Angel's Rest

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Overview

Trail Features

Dogs
Allowed
Fees
None
Kids
Allowed
Route
Out and Back
Users
Hikers Only
Length
4.8
Parking
Yes
Surface
Dirt and Rock
Bathrooms
None
Elevation
1475
Difficulty
Intermediate
Trail hours
6 am - 10 pm
Parking hours
6 am - 10 pm
Water fountains
None
Vending machines
None

Great for tourists and Northwesterners alike, Angel's Rest Trail is less than an hour outside of Portland. Angel's Rest takes you high up over the Columbia River and gives a spectacular view of the valley. From the highest point on the trail, you can see Beacon Rock and Silver Star Mountain from beneath a canopy of alders and oaks. The trail takes you past two waterfalls, giving you a view of Coopey Falls and Upper Coopey Falls. The trail and the surrounding forest burnt down in 1991, and again in 2017, but the secondary growth is on the rise and the trail is fully functional again.

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Description

To reach the trailhead for Angel's Rest Trail from Portland, take Interstate 84 east down the Historic Columbia River Highway which winds gently through the countryside. When you get to the Bridal Veil intersection, park in the lot. There are no fees, but you want to make sure to arrive early (or late!) on holidays and perfect summer days.

After leaving the parking lot, you will find the trailhead above. As you start hiking up the trail, you will walk beneath a canopy of firs that might still looked charred from the 2017 fire. There is usually poison oak, so be careful to stay on the path and wear long pants. Less than a mile later, you will come to a view of Phoca Rock, Cape Horn, the Prindle Cliffs, and Silver Star Mountain. Continue along, and you will come to another viewpoint that looks down onto Coopey Falls, a 150-foot waterfall. Moving forward through a hazel thicket, you will see Upper Coopey Falls.

After crossing Coopey Creek on a quaint wooden footbridge, you will hike up a series of switchbacks until reaching a more open view which shows Larch Mountain and Silver Star Mountain. Two more switchbacks give you another panoramic view of the mountains, which is followed by four more switchbacks that lead to yet another vista. The next three switchbacks take you to the summit of the hike.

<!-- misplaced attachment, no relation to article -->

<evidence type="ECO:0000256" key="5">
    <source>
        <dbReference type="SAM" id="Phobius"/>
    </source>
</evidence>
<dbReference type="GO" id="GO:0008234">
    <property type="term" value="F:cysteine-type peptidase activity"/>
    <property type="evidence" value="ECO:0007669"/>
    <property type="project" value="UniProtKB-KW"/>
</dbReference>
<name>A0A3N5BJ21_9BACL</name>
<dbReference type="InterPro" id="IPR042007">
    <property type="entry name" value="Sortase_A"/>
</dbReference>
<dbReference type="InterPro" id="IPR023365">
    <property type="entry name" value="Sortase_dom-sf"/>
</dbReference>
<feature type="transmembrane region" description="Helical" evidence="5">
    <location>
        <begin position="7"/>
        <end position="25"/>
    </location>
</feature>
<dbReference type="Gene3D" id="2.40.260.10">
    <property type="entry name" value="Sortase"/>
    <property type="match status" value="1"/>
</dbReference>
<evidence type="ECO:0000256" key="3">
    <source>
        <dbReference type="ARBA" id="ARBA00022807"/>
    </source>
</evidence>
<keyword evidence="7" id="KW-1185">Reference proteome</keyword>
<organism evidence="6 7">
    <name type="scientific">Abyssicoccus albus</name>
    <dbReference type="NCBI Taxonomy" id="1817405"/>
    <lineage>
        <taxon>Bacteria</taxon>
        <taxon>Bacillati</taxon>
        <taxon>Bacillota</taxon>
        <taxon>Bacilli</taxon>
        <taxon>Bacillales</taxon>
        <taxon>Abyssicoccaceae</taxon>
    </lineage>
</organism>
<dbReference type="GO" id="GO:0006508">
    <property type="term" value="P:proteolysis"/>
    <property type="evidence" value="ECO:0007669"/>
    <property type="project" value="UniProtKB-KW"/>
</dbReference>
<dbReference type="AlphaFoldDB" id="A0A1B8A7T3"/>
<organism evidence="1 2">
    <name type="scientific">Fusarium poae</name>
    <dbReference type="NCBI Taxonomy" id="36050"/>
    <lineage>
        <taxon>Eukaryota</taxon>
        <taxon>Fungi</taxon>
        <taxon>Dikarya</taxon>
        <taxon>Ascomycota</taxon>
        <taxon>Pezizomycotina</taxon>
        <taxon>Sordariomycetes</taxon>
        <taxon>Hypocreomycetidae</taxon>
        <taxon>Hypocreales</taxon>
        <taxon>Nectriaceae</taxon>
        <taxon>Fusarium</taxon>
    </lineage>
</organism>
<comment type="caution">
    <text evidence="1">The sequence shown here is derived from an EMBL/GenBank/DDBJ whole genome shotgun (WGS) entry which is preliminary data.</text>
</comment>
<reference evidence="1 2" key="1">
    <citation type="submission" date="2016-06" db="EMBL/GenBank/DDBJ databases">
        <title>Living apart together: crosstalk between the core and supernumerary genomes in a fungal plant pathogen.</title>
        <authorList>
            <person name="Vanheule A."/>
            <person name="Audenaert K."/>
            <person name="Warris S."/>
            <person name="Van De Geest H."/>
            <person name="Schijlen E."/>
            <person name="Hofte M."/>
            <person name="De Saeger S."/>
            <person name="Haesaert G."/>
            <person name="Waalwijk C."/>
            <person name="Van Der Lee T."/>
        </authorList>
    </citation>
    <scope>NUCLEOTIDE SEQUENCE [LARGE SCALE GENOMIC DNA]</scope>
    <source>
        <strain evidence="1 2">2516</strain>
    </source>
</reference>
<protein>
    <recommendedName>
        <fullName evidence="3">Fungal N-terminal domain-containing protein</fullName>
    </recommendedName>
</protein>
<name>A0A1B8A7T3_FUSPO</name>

There are a plethora of small spots to sit and have a picnic or a snack while taking in the heavenly views. There is plenty of room, but the drops are sheer and dangerous, so be careful near the edges. To the north you can see Larch Mountain and Silver Star Mountain from all the way in Washington. To the west you can see Sand Island and downtown Portland. If you stay for the sunset, you will see it sink into the river far below. Once you have had your fill and taken enough pictures, head back down the way you came. If you are feeling more adventurous, you can connect to Devil’s Rest at the top of the trail.

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History

There is a Yakama creation story involving the Columbia River in which Coyote and Beaver, two large gods, get into a fight. Coyote backs Beaver through the Cascade Mountains and into the ocean, then kills him. The movement of Beaver’s tale is said to have scraped out the path for the Columbia River, which Angel's Rest offers a spectacular view of.

Records of people in the area were wiped away during the last glacial flood about 13,000 years ago, but archaeologists believe there were people living in the area well before then. Before Lewis and Clark arrived in the Gorge, indigenous people of varying tribes and languages were living around the area, which provided salmon in abundance. Well before Captain Robert Gray arrived and named the river after his ship, the Columbia Rediviva, smallpox had arrived and wiped out more than half the indigenous population.

In early September of 2017, a teenage boy set off a firework during a burn-ban and started the Eagle Creek Fire. The fire burned about 50,000 acres over two months, and shut down Angels Rest for over a year.

Sources

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